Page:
Published: November 13, 2014 | Munich, Germany
Freescale will soon introduce an OpenCL (Open Computing Language)-based automotive development environment engineered to open the market for car OEMs and Tier-1 suppliers alike to bring ADAS technologies to a wider range of vehicles, faster. The company also called on Tier-1 ADAS system providers and their suppliers to renew their industry-wide commitment to automotive safety via the design and deployment of highly secure embedded semiconductors built from the ground up to meet and exceed automotive-grade quality requirements.
Information: OpenCL™ is the first open, royalty-free standard for cross-platform, parallel programming of modern processors found in personal computers, servers and handheld/embedded devices. OpenCL (Open Computing Language) greatly improves speed and responsiveness for a wide spectrum of applications in numerous market categories from gaming and entertainment to scientific and medical software.
The ‘open-source’ nature of solution
Responding to the current lack of open standards, and to reverse the trend toward closed, proprietary ADAS systems which inhibit development and stifle design innovation, Freescale will offer an OpenCL development environment for ADAS systems targeting Freescale silicon and engineered to reduce R&D overhead – effectively democratizing the ADAS development process. OpenCL is an open, royalty-free standard for cross-platform, parallel programming. It greatly improves speed and responsiveness for a wide spectrum of applications in numerous markets. OpenCL is an open standard maintained by the non-profit technology consortium Khronos Group.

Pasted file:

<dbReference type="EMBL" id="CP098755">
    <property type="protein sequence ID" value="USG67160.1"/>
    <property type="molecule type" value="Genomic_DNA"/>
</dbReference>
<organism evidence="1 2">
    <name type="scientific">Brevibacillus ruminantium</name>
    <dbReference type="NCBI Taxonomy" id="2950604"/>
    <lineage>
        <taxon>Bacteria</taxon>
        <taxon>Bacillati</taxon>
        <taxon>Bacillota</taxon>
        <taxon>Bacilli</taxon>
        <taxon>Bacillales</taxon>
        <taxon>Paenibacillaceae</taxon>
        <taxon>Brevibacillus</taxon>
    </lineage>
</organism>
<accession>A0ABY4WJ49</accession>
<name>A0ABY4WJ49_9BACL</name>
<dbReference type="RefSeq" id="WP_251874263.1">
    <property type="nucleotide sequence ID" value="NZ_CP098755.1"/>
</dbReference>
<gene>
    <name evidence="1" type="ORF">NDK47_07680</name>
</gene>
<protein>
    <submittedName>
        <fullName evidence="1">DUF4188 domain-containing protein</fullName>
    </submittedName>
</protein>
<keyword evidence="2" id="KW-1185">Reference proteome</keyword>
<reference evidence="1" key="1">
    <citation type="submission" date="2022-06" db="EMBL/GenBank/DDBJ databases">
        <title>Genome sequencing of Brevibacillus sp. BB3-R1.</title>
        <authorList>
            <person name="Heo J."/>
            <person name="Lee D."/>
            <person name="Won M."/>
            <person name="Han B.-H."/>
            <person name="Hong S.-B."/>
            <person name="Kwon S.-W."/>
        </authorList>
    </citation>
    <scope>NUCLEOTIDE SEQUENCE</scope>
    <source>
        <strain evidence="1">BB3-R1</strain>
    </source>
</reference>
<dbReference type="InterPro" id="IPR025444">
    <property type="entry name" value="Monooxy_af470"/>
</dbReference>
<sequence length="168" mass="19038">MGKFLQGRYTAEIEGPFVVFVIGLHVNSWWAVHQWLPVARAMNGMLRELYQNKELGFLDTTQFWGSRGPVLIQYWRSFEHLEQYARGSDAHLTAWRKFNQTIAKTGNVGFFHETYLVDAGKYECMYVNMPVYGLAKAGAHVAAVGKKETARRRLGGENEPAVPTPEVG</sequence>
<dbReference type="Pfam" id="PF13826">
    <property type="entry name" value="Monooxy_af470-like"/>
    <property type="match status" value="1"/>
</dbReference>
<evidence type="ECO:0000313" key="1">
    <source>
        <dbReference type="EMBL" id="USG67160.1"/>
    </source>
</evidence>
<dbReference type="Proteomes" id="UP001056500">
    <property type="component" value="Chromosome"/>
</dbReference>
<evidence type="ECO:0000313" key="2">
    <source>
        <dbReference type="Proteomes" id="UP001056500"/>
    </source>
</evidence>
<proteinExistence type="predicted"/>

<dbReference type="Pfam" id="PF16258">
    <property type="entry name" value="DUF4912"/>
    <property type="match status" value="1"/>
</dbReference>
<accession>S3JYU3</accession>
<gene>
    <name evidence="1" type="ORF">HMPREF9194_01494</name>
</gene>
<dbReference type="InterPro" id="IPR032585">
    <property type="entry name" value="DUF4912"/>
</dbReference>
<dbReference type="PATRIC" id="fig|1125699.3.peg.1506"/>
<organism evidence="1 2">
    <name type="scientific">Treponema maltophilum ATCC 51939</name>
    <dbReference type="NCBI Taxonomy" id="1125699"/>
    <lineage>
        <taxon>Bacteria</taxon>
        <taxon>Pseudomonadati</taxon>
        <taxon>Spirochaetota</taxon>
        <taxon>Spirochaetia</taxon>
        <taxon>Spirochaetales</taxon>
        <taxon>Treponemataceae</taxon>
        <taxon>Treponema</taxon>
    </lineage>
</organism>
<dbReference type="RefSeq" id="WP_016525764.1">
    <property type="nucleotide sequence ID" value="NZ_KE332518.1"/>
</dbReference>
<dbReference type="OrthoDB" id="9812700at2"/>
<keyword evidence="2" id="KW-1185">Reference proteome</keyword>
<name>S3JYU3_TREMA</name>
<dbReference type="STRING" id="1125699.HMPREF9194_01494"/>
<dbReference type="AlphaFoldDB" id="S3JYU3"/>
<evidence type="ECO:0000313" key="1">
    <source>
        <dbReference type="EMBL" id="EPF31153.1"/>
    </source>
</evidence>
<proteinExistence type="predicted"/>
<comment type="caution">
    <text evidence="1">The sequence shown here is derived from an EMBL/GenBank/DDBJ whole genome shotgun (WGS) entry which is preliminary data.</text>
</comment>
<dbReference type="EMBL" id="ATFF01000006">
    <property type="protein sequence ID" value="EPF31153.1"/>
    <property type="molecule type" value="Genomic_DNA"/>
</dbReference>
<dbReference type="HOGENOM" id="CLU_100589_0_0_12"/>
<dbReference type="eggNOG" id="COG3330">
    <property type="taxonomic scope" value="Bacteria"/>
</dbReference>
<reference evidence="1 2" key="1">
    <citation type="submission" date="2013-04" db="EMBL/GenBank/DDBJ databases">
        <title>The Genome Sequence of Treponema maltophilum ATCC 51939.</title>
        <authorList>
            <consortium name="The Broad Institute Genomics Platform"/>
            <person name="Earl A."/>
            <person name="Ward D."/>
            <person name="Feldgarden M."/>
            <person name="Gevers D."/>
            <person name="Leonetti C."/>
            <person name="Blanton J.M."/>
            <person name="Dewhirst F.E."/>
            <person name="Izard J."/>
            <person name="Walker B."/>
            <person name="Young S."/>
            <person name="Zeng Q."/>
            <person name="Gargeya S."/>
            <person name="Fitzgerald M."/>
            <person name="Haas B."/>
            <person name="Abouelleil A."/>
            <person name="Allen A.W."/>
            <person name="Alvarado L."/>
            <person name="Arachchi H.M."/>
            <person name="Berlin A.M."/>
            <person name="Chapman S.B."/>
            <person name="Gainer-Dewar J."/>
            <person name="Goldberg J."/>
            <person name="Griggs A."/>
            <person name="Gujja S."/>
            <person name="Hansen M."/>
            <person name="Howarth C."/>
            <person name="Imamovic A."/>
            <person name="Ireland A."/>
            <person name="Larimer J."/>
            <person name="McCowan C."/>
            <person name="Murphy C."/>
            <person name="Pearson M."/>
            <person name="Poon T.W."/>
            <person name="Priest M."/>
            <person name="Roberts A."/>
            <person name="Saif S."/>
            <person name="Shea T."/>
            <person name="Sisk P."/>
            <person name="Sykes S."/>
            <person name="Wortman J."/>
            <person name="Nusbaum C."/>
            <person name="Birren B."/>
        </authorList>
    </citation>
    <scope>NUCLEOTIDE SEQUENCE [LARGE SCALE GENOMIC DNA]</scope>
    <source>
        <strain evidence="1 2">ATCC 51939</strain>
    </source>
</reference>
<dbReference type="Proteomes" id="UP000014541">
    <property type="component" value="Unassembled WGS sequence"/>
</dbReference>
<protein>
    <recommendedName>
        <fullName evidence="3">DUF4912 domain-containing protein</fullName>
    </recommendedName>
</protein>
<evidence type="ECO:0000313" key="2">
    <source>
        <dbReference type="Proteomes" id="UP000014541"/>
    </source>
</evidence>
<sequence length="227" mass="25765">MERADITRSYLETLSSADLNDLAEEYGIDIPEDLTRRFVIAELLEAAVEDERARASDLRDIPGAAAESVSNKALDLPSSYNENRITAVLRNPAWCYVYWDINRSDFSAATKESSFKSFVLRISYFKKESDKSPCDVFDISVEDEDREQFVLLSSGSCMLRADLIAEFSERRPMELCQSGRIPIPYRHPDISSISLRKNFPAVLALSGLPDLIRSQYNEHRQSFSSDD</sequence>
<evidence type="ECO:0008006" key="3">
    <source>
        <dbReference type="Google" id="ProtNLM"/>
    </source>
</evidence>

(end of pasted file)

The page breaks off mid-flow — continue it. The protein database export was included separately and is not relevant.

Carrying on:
Driving new innovation to improve safety for autonomous vehicles
Despite the increasing publicity surrounding them, autonomous vehicles will simply not exist on a commercial scale without safe, reliable and secure solutions. Freescale believes that the assertion that consumer-oriented silicon solutions designed to enhance gaming graphics or run smartphone apps are safe enough to ensure autonomous driving-quality and reliability in automotive applications presents significant risk to the automotive industry. Such claims are perpetuating a hype cycle that is dissociating reality from the vision of self-driving technology.
“The existential threat to the self-driving car is safety,” said Luca De Ambroggi, principal analyst for Automotive Semiconductors with IHS. “We are seeing a lot of new entrants to this market with consumer silicon which may pass some safety tests, but is not specifically designed for automotive safety from the ground up. If your graphics processor goes out, that’s one thing; but if your front end sensors, radar and brakes fail, that’s a different story.”